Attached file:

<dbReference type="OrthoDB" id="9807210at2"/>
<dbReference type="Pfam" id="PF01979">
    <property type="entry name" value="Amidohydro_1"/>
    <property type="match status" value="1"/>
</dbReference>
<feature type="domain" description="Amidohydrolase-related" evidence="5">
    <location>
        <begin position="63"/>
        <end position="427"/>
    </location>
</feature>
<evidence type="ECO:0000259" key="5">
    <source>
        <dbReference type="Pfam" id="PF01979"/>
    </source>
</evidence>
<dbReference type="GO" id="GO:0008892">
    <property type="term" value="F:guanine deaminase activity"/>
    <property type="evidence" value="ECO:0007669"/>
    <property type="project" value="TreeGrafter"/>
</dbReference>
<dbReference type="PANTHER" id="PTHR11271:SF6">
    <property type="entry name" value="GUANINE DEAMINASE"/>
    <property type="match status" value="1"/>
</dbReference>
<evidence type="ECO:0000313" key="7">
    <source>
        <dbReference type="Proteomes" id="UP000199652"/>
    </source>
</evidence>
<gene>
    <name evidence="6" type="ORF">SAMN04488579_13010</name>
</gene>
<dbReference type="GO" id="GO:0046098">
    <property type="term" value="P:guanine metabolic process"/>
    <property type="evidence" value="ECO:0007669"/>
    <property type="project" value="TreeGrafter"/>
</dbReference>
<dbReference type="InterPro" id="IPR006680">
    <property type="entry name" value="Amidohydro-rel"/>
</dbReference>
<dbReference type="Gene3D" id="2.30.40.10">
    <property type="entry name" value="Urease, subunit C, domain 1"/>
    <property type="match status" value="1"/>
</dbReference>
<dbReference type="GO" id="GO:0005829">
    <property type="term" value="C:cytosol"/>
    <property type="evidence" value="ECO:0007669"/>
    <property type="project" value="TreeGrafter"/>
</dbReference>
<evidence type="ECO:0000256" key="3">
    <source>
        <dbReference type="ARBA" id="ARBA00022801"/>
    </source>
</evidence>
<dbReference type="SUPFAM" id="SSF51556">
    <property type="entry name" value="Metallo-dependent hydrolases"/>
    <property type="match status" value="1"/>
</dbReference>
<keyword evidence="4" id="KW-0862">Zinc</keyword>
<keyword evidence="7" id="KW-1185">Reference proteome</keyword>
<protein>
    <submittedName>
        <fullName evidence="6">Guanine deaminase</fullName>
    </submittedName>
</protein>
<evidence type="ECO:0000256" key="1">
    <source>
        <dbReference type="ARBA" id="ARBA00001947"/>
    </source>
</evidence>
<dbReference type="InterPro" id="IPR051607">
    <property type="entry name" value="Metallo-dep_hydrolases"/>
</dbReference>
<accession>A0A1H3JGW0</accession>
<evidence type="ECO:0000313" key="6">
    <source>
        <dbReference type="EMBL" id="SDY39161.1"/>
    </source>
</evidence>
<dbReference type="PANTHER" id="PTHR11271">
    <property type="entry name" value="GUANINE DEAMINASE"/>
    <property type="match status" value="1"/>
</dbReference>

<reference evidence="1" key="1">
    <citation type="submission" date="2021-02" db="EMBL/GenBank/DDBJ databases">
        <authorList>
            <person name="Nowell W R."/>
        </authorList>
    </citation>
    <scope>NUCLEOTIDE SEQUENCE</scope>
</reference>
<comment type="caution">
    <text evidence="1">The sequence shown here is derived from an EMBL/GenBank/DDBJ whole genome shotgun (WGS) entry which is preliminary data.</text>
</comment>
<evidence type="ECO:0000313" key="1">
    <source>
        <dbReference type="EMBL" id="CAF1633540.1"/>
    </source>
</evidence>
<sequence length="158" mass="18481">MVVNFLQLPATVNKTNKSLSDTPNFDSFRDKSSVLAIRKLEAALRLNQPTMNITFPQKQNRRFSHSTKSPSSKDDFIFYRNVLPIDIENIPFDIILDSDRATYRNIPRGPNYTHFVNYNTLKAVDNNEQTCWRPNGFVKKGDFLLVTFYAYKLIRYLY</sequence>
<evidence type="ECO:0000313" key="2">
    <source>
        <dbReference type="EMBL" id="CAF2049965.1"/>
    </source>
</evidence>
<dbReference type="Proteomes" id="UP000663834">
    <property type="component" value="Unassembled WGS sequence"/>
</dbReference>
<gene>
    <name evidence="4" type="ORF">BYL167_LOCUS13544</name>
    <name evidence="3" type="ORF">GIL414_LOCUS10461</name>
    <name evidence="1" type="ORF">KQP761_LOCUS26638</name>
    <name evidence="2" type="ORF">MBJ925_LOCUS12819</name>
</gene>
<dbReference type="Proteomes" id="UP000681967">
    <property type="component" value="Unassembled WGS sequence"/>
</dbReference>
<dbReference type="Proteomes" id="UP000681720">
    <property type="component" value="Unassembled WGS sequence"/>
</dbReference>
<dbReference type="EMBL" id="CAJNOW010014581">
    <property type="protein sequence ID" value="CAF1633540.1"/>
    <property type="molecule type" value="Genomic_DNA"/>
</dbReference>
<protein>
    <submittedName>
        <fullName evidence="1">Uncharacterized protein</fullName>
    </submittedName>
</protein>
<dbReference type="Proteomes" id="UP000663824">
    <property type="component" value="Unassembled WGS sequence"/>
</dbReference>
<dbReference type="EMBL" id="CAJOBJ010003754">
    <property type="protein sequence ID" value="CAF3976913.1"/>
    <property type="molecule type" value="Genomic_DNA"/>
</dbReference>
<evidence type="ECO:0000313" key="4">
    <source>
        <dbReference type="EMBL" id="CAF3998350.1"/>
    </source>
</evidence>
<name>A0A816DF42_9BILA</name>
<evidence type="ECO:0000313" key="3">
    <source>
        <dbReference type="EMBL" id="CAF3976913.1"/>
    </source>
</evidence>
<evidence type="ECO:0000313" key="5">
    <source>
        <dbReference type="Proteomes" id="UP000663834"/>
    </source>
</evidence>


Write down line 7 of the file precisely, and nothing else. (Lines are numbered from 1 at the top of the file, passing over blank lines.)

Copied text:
    <location>